Peaks Challenge Falls Creek – Tips and Tricks

Lining up for Peaks Challenge Falls Creek, or planning to do so in the future? La Velocita doles out some handy hints to help you get that finisher’s jersey.

Words - Tom McQuillan

The Peaks Challenge Falls Creek is a ride of 235km around Victoria’s High Country, taking in three significant climbs.

Riders must complete the course within a 13 hour time limit to earn a finishers jersey, with the first rider home typically taking between 7½ and 8 hours to complete the course.

It’s probably one of toughest mass participation rides in Australia, and was named among the 10 best sportives in the world by GCN a couple of years ago. Here are some hints to help you get the best our of your Peaks Challenge Falls Creek experience.


Get down to the event village in the Falls Creek resort early on Saturday if you can, and take your bike with you. You’ll be able to pick up your rider pack and get your bike fully checked out before the biggest rush of riders arrive in the early afternoon.

Go out for an easy ride across the top of the plateau behind Falls Creek to spin your legs out the day before your ride. It’s a good way to get rid of any nerves, and it’s a lot easier to ride the 10km or so back to Falls during the main event if you’ve already done it the previous day. Don’t overexert yourself – trust that the amount of training you’ve already done will be enough.

The ride organisers offer you the ability to send Valet bags ahead of you during the ride - one for food to Harrietville at 75km and Anglers Rest at 190km; and one for clothes and/or food at Dinner Plain, 115km in. Use them wisely!

Send real food and snacks that are awkward to transport in jersey pockets to Harrietville and Anglers Rest – think apples, sandwiches or cold baked potatoes – your stomach will thank you for choosing that option compared to another energy gel.

Some people opt for sending a fresh kit and chamois cream to Dinner Plain. This will have you feel like a new rider.

The organisers will have Winners Bars and Hydralyte available for you to take at each of the rest stops. It’s a good idea to try them before the big day to see if they agree with your stomach – you don’t want to scoff them down late in the ride when you’re desperate for energy having never tried them before.

Image - Tom McQuillan

Image - Tom McQuillan


The descent down from Falls Creek will make you seriously cold, even in ideal conditions. Take arm warmers, long fingered gloves and a gilet at the very least - a rain jacket is a good idea if you’ve got room given the forecast. Also, don’t be afraid to make it a truly pro experience by stuffing a newspaper down the front of your jersey to help keep the chill at bay.

All of the descents on this ride contain technical sections. There are a few corners that catch people out in dry, and if it’s wet the downhill takes on an entirely new proposition. Stay safe on the way down; don’t feel they urge to break speed records. Backing off just a few k’s an hour can make all the difference between saying safe and ending the ride badly.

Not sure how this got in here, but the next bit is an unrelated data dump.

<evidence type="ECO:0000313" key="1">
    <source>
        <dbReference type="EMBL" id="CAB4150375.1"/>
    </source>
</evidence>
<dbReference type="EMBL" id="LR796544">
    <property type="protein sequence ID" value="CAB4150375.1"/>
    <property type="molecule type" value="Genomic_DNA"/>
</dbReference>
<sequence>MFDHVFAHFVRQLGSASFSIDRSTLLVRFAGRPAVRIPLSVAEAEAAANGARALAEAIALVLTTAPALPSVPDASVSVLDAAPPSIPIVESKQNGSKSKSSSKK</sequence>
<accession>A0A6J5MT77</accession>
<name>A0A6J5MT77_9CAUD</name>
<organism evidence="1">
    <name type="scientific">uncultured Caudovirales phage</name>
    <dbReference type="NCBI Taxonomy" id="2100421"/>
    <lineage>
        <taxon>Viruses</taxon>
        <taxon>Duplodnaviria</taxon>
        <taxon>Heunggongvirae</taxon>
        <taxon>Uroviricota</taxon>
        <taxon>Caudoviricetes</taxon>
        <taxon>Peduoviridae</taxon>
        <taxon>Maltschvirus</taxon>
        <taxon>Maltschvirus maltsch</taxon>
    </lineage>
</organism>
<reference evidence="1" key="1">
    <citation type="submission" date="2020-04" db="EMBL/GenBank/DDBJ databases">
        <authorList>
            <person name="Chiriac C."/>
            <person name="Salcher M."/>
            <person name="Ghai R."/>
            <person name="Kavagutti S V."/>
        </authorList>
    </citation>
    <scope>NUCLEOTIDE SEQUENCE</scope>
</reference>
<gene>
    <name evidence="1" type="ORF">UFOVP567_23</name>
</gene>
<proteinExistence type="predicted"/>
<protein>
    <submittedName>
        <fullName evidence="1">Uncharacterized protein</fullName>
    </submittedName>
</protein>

After the dense crowds on the descent of Falls Creek and the ascent of Tawonga Gap, the descent from Tawonga and towards Germantown is the first time you can really build up some decent speed, and it’ll be tempting to bomb the descent. Hold back a bit – you’ll save a lot more time by finding a fast group on the flat stretch from Germantown than by taking unnecessary risks on what can be a treacherous descent if you’re overconfident.

If you want to guarantee a personal best time up Mt Hotham, you can skip the fuel stop halfway up the climb and top up your bottles at the Transit Lounge in the carpark at the start of the Mt Hotham village – it’s on your right as you’re descending, this can be handy if you want to avoid some of the crowds.

Image - Rosie Price

Image - Rosie Price

If you find your mind wandering as you ride, spend some riding time organising yourself for rest stops. Depending on how far you are through a ride, you may need to fill your bottles, grab some food, go to the loo, reapply sunscreen and add or remove layers of clothing. Having an idea about which you’ll do first is a great way to save 5 minutes per rest stop. Multiply that by 6 or 7 rest stops across the day and you’ve suddenly saved yourself half an hour.

There’s a 4km climb at about 5% gradient not far out of Omeo. Be ready for it, or it’ll give your legs a really nasty shock.

If you’re a little behind schedule for your goal time coming into the Back of Falls, don’t sweat it. The scheduling sheet included in the ride guide allocates more time for the Back of Falls than you’ll likely require, so feel free to take a rest or two if you really need it.

Don’t forget to save some energy for your finish line salute!

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Pick up any gear that you left at the Dinner Plain Valet – it’ll be available in the event village on the Sunday night only. No point getting through such a tough ride if you end up leaving half your gear behind.

Speaking of gear, don’t forget to grab your Finishers Jersey!

It’ll be one of the last things on your mind after crossing the line, but flushing some of the accumulated toxins out of your legs should be a priority if you want to be capable of walking the following day. Give your legs a light massage before going to bed or, if you’re a glutton for punishment, a foam roller.

Eat something really unhealthy and preferably containing protein to celebrate finishing – provided that your digestive system is up to the task!